What is restless leg syndrome (RLS)? It's an uncomfortable, neurological movement disorder that's in a category of sleep disorders known as parasomnias.
You may occasionally hear RLS referred to as Kborn's syndrome, anxietas tibialis (means anxious legs), Ekbom's syndrome (also Ekbom syndrome), or Wittmaack-Ekbom syndrome.
When sitting, or lying down, those with the disorder describe "creeping and crawling" sensations deep within their legs (sometimes arms, too). The feelings typically increase in the evening.
To reduce these symptoms and get relief, individuals suffering from the prickly—and sometimes painful sensations—feel compelled to keep moving their legs. This eases the tingling, at least temporarily.
I'll tell you a lot more about the symptoms later.
People with restless leg syndrome symptoms are sort of like the Rodney Dangerfield of sleep disorders: They don't get no respect.
Let me explain what I mean because it's important for helping you fully understand the question of what is restless leg syndrome. And the problems you may run into with medical professionals.
Here we are in the twenty first century and it's unfortunate that many doctors and nurses can't answer the question, what is restless leg syndrome.
I'll prove it to you.
Today I was searching through some recent medical journals on restless legs syndrome. Get this—it's still one of the most unreported medical conditions in the world.
For example, one recent restless leg syndrome study states:
"Despite the high prevalence of Restless Legs Syndrome (RLS) reported, little information is available about this disorder in Spain. [This] Spain study shows that many patients with classical RLS symptoms frequently see their [primary care practitioner] without being adequately diagnosed and treated."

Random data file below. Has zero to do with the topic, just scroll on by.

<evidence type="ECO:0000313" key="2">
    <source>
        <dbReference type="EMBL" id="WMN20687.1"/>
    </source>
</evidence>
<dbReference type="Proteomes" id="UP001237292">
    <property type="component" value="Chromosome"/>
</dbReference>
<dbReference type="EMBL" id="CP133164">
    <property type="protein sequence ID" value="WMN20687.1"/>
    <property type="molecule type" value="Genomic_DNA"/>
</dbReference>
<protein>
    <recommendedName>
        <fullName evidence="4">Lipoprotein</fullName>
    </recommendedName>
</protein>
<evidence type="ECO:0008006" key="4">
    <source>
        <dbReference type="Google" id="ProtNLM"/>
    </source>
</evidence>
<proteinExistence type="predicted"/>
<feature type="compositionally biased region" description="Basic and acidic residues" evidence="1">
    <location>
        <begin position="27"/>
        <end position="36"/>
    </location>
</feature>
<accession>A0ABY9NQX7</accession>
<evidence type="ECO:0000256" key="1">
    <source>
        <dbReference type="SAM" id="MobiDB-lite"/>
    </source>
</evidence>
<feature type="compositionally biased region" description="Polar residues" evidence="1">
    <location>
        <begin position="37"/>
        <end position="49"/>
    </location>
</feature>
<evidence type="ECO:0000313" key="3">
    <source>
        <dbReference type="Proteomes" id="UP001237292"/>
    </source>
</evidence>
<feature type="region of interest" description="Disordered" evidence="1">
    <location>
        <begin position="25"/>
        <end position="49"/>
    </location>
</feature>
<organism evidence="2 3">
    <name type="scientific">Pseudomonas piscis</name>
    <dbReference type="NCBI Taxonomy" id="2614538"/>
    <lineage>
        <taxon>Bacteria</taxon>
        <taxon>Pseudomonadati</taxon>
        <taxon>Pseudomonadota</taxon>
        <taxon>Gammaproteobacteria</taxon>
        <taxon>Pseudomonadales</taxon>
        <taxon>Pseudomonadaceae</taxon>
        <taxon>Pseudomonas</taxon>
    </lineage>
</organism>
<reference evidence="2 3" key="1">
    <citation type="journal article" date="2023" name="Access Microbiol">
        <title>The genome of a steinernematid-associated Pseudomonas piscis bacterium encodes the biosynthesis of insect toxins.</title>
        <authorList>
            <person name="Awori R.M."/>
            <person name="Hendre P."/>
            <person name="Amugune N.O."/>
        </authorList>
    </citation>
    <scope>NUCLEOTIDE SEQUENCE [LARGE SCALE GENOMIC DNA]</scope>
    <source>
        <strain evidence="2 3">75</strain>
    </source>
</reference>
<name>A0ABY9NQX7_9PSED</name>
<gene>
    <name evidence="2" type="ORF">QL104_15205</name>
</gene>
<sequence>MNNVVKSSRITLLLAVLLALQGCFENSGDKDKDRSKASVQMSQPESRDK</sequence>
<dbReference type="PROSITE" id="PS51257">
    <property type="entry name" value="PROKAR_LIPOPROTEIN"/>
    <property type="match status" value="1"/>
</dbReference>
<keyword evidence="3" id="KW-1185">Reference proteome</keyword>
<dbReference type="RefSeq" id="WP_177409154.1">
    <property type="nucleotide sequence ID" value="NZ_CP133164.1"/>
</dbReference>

And also how well—or poorly—it was being diagnosed by physicians.
The numbers showed that 7.6% of a group of 10,564 people in six European countries reported clinically significant symptoms of RLS (Denmark, Germany, Ireland, The Netherlands, Spain, and the UK).
The problem this study found is that over 80% of patients with RLS symptoms are not being diagnosed nor treated for their symptoms by their physicians.
In other words, doctors are routinely not recognizing that many of their patients have this sleep disorder...a parasomnia that can have a major negative impact on quality of life.
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"RLS in these [six] western European countries is a common, clinically-significant medical condition that, despite all the publicity, remains largely undiagnosed."
A 2005 study in Austria estimated that 10% of the population between ages 50 and 89 had restless legs syndrome. Out of the group of people researchers examined, not one single person who was indeed suffering from restless legs was being treated for the condition by their doctors.
This is doubly cruel. Because although restless legs syndrome can begin at any age, after middle age the symptoms typically worsen.
In the United States, up to 15% of the population may need help for restless leg syndrome. To hammer that figure into a more real number, we're talking about 30 million people or more.
A John Hopkins Bayview Medical Center study in the United States found that restless legs syndrome was "common, under-diagnosed, and carried a significant personal and social burden."
To make matters worse, some physicians also mistakenly associate the symptoms of restless leg syndrome to other health problems. Conditions such as night leg cramps, insomnia, joint pain, stress, mental problems, or that the person is "just getting older."
On top of that...
Just look at some of the things people say on the Internet when it comes to the question of what is restless leg syndrome:
Geez...people can be so brutal!
Well, if restless leg syndrome is all of these things, tell that to the millions of people on our blue globe who have this very real, severely unpleasant, "jumpy legs" sleep disorder.
It's baffling that this sleep disorder—one that is the third most commonly reported—can be so misdiagnosed and misunderstood by modern medicine.
Therefore, suppose after reading this article and my next one— 19 Restless Leg Syndrome Symptoms —you think you might have RLS.
If that's that's the case, you'll need to work with a doctor. And making a diagnosis of RLS is not always easy...especially if the doctor isn't fully up to speed on the subject of what is restless leg syndrome.
So if necessary...
Tell your doctor about a detailed paper that was published in the August 2009 edition of The Journal Of Family Practice. The paper is called Restless Legs Syndrome: Diagnostic time-savers, Tx tips.
Finally, to help you understand more fully the question, what is restless leg syndrome, read my article, 19 Restless Leg Syndrome Symptoms (see below). Lots of good information there for you.
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